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United Kingdom, A


Stars: David Oyelowo, Rosamund Pike, Jack Davenport, Tom Felton, Laura Carmichael, Terry Pheto, Jessica Oyelowo, Arnold Oceng, Anton Lesser, Anastasia Hille, Jack Lowden, Nicholas Lyndhurst, Vusi Kunene, Theo Landey, Abena Ayivor, Charlotte Hope, Donald Molosi

Director: Amma Asante

A United Kingdom, we are informed, “is based on extraordinary true events”.

In 1947, law student Seretse Khama, the king of Botswana (then the British protectorate of Bechuanaland) and white London officer Ruth Williams met and fell in love in London. Their decision to marry caused an international uproar, and, more unfortunately, distressed their respective families.

It did not help, either, that the South African government had introduced apartheid and patently did not promote mixed marriages. And, appalled by the marriage, their government put commercial (Britain’s access to South African diamonds and uranium were considered to be trump cards) and political pressure on the United Kingdom

My apologies if this all reads more like a routine history lesson than a film review.

Unfortunately director Amma Asante’s movie essentially resembles the kind of inherently propagandist movies so often inflicted on pupils who were sentenced to be captive audiences during their schooldays.

(Believe me, I speak from having suffered all-too-frequent experience of such sad screenings).

And now with Political Correctness rife in 21st century storytelling it’s more than just a tad difficult to say just how much of Guy Hibbert’s screenplay (based on Susan Williams’ book “Colour Bar”) is driven by adherence to historical fact and how much by the need to drive a movie toward popularity and profit.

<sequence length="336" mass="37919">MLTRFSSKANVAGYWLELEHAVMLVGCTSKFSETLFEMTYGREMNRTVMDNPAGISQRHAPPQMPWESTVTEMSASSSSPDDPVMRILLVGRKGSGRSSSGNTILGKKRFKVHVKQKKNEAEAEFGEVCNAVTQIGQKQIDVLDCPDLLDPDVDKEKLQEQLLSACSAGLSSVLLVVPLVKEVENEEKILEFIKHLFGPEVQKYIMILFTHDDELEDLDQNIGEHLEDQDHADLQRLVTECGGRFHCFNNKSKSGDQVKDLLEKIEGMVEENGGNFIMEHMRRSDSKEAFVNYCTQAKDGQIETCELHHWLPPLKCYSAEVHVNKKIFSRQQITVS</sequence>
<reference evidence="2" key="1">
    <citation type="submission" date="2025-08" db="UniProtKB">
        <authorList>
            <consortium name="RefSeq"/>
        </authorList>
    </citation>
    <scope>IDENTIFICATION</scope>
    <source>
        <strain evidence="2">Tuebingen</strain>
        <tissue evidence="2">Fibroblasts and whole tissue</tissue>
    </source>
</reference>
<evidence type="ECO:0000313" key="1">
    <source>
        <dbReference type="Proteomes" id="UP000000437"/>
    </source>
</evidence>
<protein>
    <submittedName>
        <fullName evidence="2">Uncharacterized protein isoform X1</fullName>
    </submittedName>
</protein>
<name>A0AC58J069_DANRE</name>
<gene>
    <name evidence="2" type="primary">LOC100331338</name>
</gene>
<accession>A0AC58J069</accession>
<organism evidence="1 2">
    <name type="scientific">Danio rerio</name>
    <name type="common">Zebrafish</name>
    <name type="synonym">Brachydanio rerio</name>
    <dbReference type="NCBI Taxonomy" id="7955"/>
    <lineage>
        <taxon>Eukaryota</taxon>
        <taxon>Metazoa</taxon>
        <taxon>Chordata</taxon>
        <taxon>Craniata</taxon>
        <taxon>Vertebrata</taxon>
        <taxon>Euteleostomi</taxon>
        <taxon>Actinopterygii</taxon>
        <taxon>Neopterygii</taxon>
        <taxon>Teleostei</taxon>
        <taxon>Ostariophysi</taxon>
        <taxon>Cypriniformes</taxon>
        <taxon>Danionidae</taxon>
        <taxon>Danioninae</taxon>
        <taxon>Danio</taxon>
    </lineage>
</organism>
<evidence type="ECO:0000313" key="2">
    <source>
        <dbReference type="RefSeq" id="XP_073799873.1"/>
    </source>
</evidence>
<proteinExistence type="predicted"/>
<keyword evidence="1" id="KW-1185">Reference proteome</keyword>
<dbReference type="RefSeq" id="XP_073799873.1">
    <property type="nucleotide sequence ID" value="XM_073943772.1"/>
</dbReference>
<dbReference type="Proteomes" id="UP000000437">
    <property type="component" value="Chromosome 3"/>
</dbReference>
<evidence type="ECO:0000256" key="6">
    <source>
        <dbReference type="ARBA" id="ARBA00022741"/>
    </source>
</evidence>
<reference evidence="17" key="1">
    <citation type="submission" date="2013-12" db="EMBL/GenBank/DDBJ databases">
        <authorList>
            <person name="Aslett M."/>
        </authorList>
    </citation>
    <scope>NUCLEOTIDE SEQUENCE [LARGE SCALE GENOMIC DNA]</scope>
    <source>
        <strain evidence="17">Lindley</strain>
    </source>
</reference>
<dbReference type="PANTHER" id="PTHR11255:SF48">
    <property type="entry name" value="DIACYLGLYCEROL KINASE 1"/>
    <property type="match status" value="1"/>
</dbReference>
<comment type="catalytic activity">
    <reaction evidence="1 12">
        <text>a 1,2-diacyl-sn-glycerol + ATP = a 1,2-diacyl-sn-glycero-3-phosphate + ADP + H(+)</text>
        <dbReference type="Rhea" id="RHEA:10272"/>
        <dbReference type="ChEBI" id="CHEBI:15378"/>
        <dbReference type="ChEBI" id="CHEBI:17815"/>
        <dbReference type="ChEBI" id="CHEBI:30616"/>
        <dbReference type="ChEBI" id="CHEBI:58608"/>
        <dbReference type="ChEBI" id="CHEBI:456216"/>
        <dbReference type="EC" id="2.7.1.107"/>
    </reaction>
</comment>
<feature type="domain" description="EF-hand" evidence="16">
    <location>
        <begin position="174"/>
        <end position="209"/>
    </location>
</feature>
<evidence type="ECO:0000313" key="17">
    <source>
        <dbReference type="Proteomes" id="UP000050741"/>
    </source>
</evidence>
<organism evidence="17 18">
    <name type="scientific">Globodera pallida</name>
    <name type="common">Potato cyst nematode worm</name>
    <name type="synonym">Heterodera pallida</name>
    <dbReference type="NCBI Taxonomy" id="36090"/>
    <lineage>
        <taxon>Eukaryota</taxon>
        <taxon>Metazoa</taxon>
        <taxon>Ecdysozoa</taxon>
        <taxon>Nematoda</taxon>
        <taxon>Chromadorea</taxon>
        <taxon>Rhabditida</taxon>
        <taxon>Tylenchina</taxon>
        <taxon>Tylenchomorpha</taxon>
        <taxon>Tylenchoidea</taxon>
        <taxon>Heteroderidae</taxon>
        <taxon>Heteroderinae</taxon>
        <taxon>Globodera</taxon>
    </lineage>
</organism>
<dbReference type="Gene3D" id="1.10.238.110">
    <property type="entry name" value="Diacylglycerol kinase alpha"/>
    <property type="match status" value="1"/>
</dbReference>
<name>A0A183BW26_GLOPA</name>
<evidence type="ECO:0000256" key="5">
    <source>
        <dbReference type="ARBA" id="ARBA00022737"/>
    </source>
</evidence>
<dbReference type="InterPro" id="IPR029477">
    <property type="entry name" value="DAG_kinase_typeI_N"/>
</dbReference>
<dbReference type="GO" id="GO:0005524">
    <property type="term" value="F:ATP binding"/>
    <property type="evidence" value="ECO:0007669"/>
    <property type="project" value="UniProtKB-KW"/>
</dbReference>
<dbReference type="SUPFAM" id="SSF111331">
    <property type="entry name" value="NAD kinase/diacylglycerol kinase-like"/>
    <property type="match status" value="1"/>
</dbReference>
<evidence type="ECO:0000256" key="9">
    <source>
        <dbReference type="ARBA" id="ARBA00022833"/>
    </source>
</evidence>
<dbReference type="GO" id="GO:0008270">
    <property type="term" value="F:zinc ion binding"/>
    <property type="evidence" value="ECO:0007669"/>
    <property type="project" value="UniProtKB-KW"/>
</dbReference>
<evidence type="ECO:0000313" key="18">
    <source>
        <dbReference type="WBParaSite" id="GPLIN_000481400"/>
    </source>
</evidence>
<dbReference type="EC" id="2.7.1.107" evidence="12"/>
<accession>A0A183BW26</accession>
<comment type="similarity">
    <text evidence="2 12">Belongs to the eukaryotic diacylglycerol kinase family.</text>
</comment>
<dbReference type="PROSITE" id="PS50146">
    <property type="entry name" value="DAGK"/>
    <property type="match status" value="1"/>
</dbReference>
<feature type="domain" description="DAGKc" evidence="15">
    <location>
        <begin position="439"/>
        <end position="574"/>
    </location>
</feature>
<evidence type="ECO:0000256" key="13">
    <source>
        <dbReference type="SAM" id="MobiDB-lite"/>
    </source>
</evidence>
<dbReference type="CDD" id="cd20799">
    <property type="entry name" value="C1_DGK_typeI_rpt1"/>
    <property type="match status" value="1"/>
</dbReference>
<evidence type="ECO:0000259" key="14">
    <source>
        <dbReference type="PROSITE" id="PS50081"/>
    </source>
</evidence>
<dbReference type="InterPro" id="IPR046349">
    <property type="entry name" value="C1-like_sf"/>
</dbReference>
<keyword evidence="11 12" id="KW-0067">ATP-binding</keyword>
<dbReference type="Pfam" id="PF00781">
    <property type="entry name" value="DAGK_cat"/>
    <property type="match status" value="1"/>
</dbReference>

Not that the latter could have been a prime problem here since, being co-financed by the BBC, A United Kingdom has already been paid for by British television licence payers without their consent; indeed, they would be perfectly justified in waiting to see the film for free when it eventually ends up being screened in its natural medium - television.

Oyelowo and Pike deserve credit for delivering performances that are rather more than just passably impactful despite the by-numbers storyline. Predictable lines abound, like “Father will hate him on sight” (Pike being prescient over her dad’s reaction to their romance) and “You belong to the whites but they don’t want you either” aimed at Pike when she is shunned by the ruling Colonials and ends up suffering an isolated life in Bechuanaland while the British Government bans her husband from returning to his own country hardly add credibility...

The Colonial British are appropriately demeaned, with strong (if clichéd) performances by turns led by Davenport as a snide Colonial Office official while the local inhabitants of Bechuanaland/Botswana get the full tourist-pictorial treatment, while white residents are rightly spitefully mocked years after British colonialism finally ended.

Sam McCurdy’s cinematography of well-chosen and effectively used Botswana locations is a considerable asset as, too, are the key performances and (uniquely perhaps) appearances by then contemporary politicians Tony Benn (played by Jack Lowden) and Clement Attlee, who have catalytic roles.

Whether the story is “true” or not, years before A United Kingdom reached the screen Winston Churchill (who was involved, as was Attlee in the political proceedings against Khama as depicted here) neatly summed up the overall impact when he stated, “For my part, I consider that it will be found much better by all parties to leave the past to history, especially as I propose to write that history myself”.

Now that’s surely the real business of Show Business!

Alan Frank

USA/UK/Czech Republic 2016. UK Distributor: Pathe . Colour.
110 minutes. Widescreen. UK certificate: 12A.

Guidance ratings (out of 3): Sex/nudity 1, Violence/Horror 0, Drugs 0, Swearing 1.

Review date: 27 Nov 2016